Every gay man must read this book, or be made aware of its content. Even one more death is way too many. What needs taming is not "normal promiscuity" -- say 10 to 50 partners a year. (!) The problem is "hyperpromiscuity" -- gay men who are having a thousand partners a year, and a dozen in one night. This created the biological climate which enabled the spread of AIDS; without it, there would have been no epidemic.
Comment Was this review helpful to you? Yes No Sending feedback...
Thank you for your feedback. If this review is inappropriate, please let us know.
Sorry, we failed to record your vote. Please try again
11 of 11 people found the following review helpful By A Customer on June 11, 1998
Format: Hardcover
Gabriel Rotello has done a such a great service to the gay community by writing this powerful book. It is provocative and controversial only because the truth hurts sometimes. We've gone for so long not wanting to face reality in the gay world, not wanting to face the difficult challenges, not wanting to do the things that we must do if we are to alter the course of the epidemic. Rotello isn't afraid to face these things, nor is he afraid of the attacks that come when someone does raise the thorny but important issues. I thank him enormously for this book and urge every gay man to read it.
Comment Was this review helpful to you? Yes No Sending feedback...
Thank you for your feedback. If this review is inappropriate, please let us know.
Sorry, we failed to record your vote. Please try again
10 of 10 people found the following review helpful By Randolfe H. Wicker on November 21, 2004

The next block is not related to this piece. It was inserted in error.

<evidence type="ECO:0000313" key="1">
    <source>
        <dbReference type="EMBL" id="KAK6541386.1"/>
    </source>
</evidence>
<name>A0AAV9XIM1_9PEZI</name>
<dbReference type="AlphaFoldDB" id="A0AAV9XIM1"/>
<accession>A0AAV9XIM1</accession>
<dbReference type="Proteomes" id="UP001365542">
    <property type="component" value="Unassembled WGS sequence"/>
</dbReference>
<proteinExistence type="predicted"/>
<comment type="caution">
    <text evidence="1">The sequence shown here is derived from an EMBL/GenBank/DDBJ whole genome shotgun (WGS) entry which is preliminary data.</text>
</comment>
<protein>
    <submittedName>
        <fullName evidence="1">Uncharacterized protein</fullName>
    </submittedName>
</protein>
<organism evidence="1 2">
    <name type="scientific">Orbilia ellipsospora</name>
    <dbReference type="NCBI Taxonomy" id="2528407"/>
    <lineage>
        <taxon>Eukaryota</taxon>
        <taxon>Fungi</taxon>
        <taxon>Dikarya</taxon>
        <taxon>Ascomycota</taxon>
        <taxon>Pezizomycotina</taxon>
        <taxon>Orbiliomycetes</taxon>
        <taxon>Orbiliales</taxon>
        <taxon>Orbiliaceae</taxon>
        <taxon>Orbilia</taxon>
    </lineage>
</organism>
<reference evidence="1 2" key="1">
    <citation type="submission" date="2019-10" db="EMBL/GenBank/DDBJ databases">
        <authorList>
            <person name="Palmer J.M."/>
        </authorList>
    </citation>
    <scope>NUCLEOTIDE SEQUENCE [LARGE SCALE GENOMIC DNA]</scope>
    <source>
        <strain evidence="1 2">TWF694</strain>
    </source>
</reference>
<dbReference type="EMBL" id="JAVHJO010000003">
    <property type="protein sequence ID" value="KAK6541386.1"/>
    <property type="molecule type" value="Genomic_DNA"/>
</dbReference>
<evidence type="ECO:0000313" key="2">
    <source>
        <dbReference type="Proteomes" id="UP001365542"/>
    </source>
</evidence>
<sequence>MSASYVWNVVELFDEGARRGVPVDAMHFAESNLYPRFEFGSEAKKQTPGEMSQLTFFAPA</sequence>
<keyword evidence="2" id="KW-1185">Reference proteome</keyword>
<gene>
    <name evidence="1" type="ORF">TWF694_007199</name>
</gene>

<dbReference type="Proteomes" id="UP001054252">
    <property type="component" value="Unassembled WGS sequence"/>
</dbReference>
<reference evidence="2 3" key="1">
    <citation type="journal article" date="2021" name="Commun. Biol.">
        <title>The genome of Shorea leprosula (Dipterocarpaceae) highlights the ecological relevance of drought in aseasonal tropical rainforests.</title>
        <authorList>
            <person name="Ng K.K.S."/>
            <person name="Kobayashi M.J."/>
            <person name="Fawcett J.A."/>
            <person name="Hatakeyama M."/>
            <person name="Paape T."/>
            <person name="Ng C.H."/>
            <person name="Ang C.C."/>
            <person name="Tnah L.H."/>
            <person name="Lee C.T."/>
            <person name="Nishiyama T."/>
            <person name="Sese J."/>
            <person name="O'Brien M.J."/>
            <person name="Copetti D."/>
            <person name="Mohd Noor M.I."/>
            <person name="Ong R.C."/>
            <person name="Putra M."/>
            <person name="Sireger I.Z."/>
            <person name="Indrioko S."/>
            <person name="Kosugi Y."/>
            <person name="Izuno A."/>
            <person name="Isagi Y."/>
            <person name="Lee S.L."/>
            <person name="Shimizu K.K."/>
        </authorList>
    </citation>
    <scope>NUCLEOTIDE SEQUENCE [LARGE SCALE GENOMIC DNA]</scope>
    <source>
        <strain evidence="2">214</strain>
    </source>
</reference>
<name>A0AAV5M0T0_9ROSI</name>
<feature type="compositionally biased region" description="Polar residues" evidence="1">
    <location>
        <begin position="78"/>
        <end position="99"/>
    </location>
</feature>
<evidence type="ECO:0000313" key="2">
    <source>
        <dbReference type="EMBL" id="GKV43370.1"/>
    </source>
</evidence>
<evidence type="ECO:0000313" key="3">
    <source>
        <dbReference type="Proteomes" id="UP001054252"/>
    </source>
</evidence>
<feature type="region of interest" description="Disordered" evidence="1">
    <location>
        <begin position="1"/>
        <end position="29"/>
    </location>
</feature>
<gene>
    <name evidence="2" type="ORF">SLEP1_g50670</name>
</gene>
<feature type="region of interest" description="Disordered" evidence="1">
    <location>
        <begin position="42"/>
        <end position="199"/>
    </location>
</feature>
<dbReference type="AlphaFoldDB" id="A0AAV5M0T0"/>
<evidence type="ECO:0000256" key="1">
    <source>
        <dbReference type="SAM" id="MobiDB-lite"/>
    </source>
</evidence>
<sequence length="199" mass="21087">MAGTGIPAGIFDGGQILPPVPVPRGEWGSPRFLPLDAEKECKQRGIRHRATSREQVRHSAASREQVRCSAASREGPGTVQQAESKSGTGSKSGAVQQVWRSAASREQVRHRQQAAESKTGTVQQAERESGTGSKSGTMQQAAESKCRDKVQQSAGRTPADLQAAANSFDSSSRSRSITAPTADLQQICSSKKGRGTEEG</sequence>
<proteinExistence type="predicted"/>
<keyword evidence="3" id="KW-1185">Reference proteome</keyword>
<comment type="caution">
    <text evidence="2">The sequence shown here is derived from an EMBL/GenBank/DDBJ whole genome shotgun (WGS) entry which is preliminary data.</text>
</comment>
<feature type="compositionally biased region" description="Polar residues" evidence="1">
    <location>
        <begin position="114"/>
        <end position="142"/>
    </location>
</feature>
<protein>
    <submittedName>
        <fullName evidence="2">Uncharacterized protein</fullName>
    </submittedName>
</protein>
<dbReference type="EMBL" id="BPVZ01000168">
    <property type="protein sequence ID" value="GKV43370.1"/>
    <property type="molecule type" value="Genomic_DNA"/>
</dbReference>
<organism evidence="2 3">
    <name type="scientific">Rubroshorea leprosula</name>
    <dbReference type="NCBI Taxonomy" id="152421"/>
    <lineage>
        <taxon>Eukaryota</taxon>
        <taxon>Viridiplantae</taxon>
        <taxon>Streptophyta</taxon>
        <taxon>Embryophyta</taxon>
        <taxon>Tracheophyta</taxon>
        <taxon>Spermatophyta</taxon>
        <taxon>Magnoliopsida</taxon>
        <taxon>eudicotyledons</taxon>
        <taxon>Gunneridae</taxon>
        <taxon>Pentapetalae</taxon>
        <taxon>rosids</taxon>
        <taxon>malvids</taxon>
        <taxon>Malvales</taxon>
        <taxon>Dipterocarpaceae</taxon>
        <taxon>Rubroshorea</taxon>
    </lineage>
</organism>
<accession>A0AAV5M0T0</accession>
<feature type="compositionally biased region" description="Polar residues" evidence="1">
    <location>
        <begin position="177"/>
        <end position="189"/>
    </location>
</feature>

Format: Paperback
I am amazed that I missed this book until a couple months ago. Indeed, it amazes me how few people have been motivated to write a review of it.

Rotello really explains in a simple sensible understandable fashion how the AIDS epidemic resulted from changes in technology , sexual role changes among gay males , social patterns of IV drug users (those in NYC shared needles in galleries while on the West Coast most used their own works at home and escaped the epidemic) and finally how hyperpromiscuity in large cities were the core centers for spreading this epidemic.

Most importantly, Rotello sees a continuing disaster in the gay community if old patterns of multi-partner 1970s promiscuity are reverted to by today's generation.

This is a must read book for anyone touched by this disease. It should get 50 stars.
Comment Was this review helpful to you? Yes No Sending feedback...
Thank you for your feedback. If this review is inappropriate, please let us know.
Sorry, we failed to record your vote. Please try again